Councillors can help transform blind people’s lives

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​Sight loss charity issues challenge to would-be councillors

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25th April 2017 by Graham Martin 0 Comments

Local authorities are key to improving life for the 170,000 Scots who are blind or partially sighted.

That’s the message coming from RNIB Scotland in the run up to next Thursday's (4 May) council elections.

The charity is emphasising that people with a visual impairment are more likely to depend on public services - from social care to transport.

Deputy director James Adams said: "It's vital that councils fully understand the day to day challenges that people with sight loss face.

"Scotland's 32 local authorities will operate across a changing landscape in the next five-year term. They will have new opportunities to help blind and partially sighted people live more inclusively, independently and safely. The manifesto we have sent out to all political parties sets out practical steps that can help make this happen."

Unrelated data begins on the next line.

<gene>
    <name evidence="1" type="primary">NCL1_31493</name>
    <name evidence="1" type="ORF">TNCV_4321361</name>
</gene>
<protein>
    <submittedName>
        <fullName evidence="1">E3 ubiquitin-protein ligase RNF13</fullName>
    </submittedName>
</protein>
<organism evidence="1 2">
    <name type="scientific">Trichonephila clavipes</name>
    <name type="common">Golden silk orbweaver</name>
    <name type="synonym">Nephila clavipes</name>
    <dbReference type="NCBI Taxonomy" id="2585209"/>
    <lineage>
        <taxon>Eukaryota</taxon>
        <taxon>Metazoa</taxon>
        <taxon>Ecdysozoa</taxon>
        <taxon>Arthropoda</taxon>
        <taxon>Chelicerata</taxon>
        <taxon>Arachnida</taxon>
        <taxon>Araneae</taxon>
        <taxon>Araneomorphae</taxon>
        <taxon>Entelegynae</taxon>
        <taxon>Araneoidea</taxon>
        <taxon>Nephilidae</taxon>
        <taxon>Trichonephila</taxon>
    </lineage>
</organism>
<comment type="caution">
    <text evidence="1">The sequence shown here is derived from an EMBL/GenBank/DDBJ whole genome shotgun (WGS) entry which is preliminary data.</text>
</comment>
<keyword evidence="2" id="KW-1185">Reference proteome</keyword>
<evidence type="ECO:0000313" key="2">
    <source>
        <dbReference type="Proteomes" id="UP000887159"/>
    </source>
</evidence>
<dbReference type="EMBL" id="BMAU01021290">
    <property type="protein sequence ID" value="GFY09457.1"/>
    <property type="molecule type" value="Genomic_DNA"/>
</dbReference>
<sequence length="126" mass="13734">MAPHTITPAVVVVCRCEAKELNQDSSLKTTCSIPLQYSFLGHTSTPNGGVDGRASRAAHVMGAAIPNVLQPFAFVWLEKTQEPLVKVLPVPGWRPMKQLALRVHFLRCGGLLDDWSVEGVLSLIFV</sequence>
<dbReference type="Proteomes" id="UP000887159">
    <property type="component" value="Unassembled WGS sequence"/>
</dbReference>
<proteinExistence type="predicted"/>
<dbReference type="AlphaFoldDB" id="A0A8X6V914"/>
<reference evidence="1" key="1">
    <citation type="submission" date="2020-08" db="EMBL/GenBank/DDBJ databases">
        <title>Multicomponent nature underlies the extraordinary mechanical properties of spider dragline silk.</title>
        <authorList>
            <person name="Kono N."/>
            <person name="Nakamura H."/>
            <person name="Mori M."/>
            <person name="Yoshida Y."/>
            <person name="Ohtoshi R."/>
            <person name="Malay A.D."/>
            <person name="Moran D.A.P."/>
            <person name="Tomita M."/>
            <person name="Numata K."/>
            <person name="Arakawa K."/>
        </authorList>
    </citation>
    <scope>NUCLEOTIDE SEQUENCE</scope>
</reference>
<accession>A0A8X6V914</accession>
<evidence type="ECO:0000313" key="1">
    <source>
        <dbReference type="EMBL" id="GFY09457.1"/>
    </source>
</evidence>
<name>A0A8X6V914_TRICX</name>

Among the things that RNIB Scotland's manifesto, Looking Local, is calling for are a thorough review of regulations and bylaws governing street obstacles such as advertising boards that can be a daily, even dangerous, hazard for people with sight loss and ensuring council communications are available in formats such as audio, braille and large-print, or on accessible websites.

It also wants action to close the attainment gap between blind and partially sighted school-children and their peers and for councils to maintain an up-to-date register of people who are blind or partially sighted in their area.

Scotland's ageing population, and the increase in vision-impairing conditions such as diabetes, means the number of people with sight loss will inevitably increase, says the charity, and could potentially even double within a generation.

But RNIB Scotland warns we have yet to fully prepare for this.

Adams added: "For the first time ever, the age demographic in the first world is tilting towards there being more older people than younger people, and this will have major implications that we have yet to fully grasp.

"We need to start thinking now about a society in which more of our population will have needs connected with their vision. And local authorities will be at the forefront of this."

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